1 According to your letter, most of the referrals to EAP are triggered by an employee’s arrest for off-duty driving under the influence or for transporting an open container of an alcoholic beverage. In other instances, employees voluntarily sought EAP counseling for an alcohol-related problem that they have to report when applying for unescorted access clearance.

2 You state that the employer specifically instructed the letters from the EAP counselors to include the following wording: “Due to the client’s history and clinical presentation, complete abstinence from the use of alcohol and and/or any other intoxicating substances at all times and under all circumstances, including during working hours and non-working hours, weekends, and holidays, is recommended.”

3 Although employers may comply with other federal laws and regulations regarding alcohol use, including regulations for safety-sensitive positions established by the NRC, it is not clear whether NRC requires the employer to conduct alcohol testing; nor do you ask if such testing is lawful. This letter, therefore, will not address whether, or to what extent, employers may test employees for alcohol use.

4 Even prior to the ADAAA, several courts held that alcoholism is a covered disability. See e.g., Williams v. Widnall, 79 F.3d 1003 (10th Cir. 1996)(court flatly stated, without discussion, that alcoholism “is a covered disability”). See also Adamczyk v. Baltimore County, 1998 U.S. App. LEXIS 1331 (4th Cir. 1998) (alcoholism is covered under the Rehabilitation Act); Miners v. Cargill Communications, Inc., 113 F.3d 820 (8th Cir. 1997), cert. denied, 118 S. Ct. 441 (1997) (where plaintiff could show she was regarded as being an alcoholic, she was “disabled within the meaning of the ADA”); Office of the Senate Sergeant-at-Arms v. Office of Senate Fair Employment Practices, 95 F.3d 1102 (Fed. Cir. 1996) (“it is well-established that alcoholism meets the definition of a disability”).

5 According to the sample abstinence letter you provided, EAP counselors are required to provide the following information about each referred employee: presenting problem, history of use, diagnosis, and prognosis.

6 Some courts have held that the business necessity defense applies when an employer imposes an across-the-board safety-related standard to all applicants and employees, while the direct threat defense is appropriate only when an employer takes an action against an individual for safety reasons in absence of an across-the-board standard. See e.g., EEOC v. Exxon Corp., 203 F.3d 871 (5th Cir. 2000)(the direct threat defense is appropriate only where the issue revolves around the decision to hire or fire a particular individual): see also Morton v. UPS, 272 F.3d 1249 (9th Cir. 2001)(the direct threat defense to a claim of disability discrimination under the ADA was meant as a very narrow permission to employers to exclude individuals with disabilities not for reasons related to the performance of their jobs, but because their mere presence could endanger others with whom they work and serve).  Neither the statute nor EEOC’s regulations make such a distinction.  Indeed, 42 U.S.C. § 12112(b)(6) states that the “business necessity” defense may apply to qualification standards, tests, or other selection criteria that screen out “an individual with a disability,” as well as to standards, such as an across-the-board exclusion, that would screen out “a class of individuals with disabilities.”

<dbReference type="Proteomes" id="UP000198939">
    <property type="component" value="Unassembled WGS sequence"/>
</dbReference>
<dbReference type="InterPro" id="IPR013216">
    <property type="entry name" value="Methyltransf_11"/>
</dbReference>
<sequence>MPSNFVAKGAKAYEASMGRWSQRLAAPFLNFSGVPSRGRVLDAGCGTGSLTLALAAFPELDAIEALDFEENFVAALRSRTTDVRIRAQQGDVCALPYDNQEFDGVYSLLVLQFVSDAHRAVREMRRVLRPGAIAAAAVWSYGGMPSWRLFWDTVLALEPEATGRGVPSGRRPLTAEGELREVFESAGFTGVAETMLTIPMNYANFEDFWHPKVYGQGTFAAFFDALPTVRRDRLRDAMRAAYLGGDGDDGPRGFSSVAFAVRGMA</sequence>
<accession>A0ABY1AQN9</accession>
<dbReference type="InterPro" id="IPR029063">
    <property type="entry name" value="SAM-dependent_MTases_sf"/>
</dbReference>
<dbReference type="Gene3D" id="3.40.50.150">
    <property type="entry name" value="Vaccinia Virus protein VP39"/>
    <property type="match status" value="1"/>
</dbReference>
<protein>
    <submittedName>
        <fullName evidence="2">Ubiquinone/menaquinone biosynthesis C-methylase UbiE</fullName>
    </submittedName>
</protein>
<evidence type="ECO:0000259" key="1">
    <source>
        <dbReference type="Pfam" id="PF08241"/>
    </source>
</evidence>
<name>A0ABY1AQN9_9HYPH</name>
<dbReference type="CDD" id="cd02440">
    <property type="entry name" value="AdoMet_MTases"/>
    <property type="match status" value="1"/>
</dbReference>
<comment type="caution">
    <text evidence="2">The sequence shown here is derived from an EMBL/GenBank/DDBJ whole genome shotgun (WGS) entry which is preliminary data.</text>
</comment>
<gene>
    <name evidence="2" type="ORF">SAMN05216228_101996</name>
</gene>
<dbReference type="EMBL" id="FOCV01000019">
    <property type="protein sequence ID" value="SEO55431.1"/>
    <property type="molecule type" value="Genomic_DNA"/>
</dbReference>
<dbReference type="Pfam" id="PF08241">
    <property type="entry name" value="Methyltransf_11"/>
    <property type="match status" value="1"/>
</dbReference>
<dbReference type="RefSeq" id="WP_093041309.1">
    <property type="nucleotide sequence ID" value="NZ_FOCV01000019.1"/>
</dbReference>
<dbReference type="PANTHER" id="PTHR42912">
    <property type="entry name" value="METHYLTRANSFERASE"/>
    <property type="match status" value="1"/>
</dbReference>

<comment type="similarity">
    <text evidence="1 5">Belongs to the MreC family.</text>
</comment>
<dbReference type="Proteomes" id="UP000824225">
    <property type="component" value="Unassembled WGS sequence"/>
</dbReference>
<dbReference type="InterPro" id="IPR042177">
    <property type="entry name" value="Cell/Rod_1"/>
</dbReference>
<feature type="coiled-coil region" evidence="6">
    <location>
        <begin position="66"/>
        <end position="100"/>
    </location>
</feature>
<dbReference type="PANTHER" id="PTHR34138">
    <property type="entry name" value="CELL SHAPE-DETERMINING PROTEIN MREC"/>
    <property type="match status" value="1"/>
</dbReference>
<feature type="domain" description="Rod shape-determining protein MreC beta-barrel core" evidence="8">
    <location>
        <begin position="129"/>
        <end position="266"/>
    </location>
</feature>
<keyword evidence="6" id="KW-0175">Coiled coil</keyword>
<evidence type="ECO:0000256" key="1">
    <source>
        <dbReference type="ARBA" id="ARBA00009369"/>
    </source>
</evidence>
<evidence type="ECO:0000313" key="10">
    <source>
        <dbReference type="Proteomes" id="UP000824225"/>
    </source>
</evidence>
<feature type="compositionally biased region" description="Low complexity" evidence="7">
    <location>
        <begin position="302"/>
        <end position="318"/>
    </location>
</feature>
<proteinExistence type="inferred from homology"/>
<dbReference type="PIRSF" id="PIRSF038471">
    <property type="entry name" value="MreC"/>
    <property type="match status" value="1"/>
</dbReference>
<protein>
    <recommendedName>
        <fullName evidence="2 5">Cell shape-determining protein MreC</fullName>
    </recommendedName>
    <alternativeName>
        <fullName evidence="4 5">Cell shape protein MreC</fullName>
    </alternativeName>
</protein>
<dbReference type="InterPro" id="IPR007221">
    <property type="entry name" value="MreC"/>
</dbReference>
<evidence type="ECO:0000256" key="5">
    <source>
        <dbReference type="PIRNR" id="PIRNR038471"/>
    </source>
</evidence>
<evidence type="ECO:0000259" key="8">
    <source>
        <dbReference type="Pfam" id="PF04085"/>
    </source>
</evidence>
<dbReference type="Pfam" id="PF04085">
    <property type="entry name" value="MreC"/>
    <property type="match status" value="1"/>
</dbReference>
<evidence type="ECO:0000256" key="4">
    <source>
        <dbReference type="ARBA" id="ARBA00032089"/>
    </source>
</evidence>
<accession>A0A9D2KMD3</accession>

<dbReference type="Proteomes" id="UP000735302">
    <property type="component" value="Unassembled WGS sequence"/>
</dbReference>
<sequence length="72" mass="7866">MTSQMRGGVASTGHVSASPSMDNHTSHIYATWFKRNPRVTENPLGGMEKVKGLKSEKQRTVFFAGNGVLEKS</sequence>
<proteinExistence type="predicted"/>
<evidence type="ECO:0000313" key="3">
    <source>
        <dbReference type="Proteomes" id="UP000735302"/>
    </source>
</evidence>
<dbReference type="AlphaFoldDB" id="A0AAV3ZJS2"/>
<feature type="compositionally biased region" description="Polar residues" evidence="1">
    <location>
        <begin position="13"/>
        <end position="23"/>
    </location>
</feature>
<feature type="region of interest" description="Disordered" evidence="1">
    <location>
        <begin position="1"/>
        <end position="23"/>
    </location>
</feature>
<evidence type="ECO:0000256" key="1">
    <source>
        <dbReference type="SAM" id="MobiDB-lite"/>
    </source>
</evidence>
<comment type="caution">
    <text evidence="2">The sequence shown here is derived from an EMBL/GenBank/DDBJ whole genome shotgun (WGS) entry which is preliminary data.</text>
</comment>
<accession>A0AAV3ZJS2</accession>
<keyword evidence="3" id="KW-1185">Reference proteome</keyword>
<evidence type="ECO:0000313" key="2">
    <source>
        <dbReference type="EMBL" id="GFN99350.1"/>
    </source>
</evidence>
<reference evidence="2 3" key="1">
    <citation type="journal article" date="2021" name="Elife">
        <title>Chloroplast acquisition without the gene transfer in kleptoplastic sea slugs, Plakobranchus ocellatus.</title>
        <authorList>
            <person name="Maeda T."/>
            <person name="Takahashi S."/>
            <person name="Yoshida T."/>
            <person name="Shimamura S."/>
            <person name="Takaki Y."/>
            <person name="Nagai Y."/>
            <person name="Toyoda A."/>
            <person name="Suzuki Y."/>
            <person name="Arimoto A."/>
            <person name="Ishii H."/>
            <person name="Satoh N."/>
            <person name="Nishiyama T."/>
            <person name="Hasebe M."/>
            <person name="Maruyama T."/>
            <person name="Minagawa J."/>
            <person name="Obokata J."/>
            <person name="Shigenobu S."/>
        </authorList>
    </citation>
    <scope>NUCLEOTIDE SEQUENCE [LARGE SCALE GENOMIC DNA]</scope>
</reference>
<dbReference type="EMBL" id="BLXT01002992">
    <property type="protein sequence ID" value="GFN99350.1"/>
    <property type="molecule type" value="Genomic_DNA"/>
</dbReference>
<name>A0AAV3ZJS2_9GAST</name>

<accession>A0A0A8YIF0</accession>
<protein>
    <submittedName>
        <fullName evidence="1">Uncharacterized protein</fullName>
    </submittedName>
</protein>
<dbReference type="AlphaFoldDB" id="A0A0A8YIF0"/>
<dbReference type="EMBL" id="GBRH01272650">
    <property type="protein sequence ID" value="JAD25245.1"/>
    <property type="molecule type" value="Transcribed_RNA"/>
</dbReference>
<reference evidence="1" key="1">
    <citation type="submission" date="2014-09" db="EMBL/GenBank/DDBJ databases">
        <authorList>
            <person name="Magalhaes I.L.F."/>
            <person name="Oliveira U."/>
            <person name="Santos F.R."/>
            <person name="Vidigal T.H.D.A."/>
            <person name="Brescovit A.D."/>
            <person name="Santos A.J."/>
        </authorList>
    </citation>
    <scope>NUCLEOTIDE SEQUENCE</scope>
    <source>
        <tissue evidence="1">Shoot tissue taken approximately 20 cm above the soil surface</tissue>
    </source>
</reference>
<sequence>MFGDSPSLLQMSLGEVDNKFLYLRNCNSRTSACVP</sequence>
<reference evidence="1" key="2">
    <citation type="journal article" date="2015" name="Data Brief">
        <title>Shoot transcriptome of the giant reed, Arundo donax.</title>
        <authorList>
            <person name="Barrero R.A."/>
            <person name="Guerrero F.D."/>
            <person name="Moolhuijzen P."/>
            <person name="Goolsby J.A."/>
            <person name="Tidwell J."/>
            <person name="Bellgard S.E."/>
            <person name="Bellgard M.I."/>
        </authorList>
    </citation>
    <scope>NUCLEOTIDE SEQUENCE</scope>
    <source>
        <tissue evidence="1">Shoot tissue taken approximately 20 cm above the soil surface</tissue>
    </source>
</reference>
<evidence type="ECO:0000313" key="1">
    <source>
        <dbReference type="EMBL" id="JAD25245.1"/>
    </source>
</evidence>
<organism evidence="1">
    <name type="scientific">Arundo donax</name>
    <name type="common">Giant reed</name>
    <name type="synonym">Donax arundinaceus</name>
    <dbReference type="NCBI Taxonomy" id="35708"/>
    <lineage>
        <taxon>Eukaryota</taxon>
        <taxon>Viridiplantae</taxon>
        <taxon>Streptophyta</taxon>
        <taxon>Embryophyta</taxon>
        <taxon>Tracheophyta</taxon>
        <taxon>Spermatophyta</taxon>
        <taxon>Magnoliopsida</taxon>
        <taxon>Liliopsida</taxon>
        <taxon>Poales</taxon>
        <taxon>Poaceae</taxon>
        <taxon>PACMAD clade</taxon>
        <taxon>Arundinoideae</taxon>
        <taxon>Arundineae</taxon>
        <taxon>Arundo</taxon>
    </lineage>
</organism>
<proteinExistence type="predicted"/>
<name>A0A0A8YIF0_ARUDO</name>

7 Pursuant to 29 C.F.R. § 1630.15(e), it may be a defense to a charge of discrimination that a challenged action is required or necessitated by another federal law or regulation.

8 See Enforcement Guidance on disability-Related Inquiries and Medical Examinations of Employees Under the Americans with Disabilities Act (ADA) at Q&A 19, available at http://www.eeoc.gov/policy/docs/guidance-inquiries.html (July 27, 2000) (describing circumstances under which employer may be able to conduct random alcohol testing of employees in certain jobs who have recently completed alcohol rehabilitation).

9 Employers may require an employee who is an alcoholic or perceived to be an alcoholic to meet the same job-related requirements or standards of performance and conduct as all other employees. An employer, therefore, may have a qualification standard prohibiting all employees from drinking alcohol in the workplace or being under the influence of alcohol while at work.

10 See also Kapche v. City of San Antonio, 304 F.3d 493 (5th Cir. 2002)(holding that employer should have conducted an individualized assessment as to whether a diabetic applicant for a police officer position could safely perform the essential functions of the job, rather than applying a blanket exclusion of all individuals with diabetes from performing jobs that required driving).